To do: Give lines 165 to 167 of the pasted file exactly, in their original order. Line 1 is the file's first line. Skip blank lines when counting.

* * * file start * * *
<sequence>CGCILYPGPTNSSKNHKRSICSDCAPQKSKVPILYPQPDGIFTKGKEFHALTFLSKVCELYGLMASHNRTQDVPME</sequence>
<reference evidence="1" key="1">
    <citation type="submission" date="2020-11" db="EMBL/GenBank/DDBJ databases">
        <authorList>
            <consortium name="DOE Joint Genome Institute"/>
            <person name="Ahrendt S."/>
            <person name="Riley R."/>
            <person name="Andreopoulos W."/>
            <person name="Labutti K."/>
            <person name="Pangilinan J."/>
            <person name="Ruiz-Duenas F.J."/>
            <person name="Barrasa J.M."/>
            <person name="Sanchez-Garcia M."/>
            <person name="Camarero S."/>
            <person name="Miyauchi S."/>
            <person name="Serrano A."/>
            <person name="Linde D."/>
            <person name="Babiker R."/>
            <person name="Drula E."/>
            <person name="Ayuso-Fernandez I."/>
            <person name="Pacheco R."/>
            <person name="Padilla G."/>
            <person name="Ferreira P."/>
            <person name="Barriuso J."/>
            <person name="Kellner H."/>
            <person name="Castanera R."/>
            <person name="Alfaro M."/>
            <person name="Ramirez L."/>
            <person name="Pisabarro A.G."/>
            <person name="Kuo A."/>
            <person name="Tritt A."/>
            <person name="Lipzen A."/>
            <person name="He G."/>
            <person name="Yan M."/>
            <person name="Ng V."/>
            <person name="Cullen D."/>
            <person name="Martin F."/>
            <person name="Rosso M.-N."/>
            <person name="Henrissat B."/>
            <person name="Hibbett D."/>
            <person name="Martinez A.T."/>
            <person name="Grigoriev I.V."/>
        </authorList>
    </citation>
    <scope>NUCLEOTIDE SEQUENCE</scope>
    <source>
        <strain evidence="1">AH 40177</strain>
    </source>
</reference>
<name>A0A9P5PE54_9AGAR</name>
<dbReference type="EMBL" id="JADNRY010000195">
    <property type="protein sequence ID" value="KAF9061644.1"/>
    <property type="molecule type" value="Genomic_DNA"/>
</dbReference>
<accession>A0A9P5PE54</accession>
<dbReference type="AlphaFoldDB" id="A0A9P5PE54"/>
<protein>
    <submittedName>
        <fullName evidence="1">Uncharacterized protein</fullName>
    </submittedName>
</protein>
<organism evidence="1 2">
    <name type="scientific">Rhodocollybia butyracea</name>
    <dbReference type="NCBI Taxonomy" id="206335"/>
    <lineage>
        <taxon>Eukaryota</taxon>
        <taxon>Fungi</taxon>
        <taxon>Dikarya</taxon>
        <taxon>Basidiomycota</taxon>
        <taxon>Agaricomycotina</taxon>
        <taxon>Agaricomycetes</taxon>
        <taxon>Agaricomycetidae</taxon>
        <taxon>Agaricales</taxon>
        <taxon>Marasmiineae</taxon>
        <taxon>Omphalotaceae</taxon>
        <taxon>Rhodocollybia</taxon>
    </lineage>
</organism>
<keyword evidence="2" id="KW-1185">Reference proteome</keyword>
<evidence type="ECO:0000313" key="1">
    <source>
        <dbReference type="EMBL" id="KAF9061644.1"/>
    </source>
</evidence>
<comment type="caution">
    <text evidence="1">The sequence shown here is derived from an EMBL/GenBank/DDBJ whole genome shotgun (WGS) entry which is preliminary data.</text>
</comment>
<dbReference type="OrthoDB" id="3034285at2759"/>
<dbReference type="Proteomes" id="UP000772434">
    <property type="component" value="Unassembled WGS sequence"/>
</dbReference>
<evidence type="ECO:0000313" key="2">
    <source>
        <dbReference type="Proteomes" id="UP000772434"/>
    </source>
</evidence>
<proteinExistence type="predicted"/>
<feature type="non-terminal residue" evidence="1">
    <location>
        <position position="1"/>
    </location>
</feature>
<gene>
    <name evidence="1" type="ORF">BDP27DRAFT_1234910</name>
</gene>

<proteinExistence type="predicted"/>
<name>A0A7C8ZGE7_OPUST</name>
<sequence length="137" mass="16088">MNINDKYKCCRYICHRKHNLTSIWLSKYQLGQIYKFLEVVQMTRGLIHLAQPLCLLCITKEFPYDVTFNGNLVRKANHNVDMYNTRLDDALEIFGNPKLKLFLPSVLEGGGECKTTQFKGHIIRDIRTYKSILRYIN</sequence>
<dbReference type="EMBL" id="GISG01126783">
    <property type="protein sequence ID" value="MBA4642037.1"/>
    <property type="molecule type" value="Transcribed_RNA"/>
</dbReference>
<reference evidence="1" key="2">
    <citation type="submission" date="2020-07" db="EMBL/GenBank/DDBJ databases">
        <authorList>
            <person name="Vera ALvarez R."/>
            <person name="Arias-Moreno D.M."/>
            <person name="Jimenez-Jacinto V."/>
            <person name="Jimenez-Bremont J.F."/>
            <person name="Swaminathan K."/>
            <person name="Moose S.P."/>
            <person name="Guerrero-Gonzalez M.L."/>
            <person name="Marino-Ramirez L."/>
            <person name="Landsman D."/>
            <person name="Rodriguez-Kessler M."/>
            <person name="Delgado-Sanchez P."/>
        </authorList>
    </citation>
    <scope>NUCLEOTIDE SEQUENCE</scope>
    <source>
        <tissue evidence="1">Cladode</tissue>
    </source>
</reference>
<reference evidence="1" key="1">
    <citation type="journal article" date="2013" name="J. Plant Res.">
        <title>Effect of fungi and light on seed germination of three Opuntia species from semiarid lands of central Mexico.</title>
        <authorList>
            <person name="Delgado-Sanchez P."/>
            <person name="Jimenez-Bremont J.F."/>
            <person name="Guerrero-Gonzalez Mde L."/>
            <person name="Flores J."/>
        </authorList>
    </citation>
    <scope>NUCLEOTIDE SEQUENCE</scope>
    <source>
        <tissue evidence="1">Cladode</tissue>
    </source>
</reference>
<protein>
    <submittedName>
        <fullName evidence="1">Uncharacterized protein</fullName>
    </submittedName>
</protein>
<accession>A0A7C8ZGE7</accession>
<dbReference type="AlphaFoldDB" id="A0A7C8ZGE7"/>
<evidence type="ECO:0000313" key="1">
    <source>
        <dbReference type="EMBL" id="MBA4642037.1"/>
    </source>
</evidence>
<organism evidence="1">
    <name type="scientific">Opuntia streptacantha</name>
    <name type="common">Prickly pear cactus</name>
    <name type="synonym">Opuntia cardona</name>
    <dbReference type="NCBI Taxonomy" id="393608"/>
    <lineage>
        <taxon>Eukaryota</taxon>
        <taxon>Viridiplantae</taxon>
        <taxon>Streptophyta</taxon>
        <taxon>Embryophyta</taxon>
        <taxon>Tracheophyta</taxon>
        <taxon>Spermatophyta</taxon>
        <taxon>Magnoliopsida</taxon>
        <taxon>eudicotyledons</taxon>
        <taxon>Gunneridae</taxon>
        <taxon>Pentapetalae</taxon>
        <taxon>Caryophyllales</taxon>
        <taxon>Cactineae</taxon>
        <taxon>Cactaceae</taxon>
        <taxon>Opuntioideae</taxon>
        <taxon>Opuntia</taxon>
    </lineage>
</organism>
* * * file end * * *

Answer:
    <dbReference type="NCBI Taxonomy" id="393608"/>
    <lineage>
        <taxon>Eukaryota</taxon>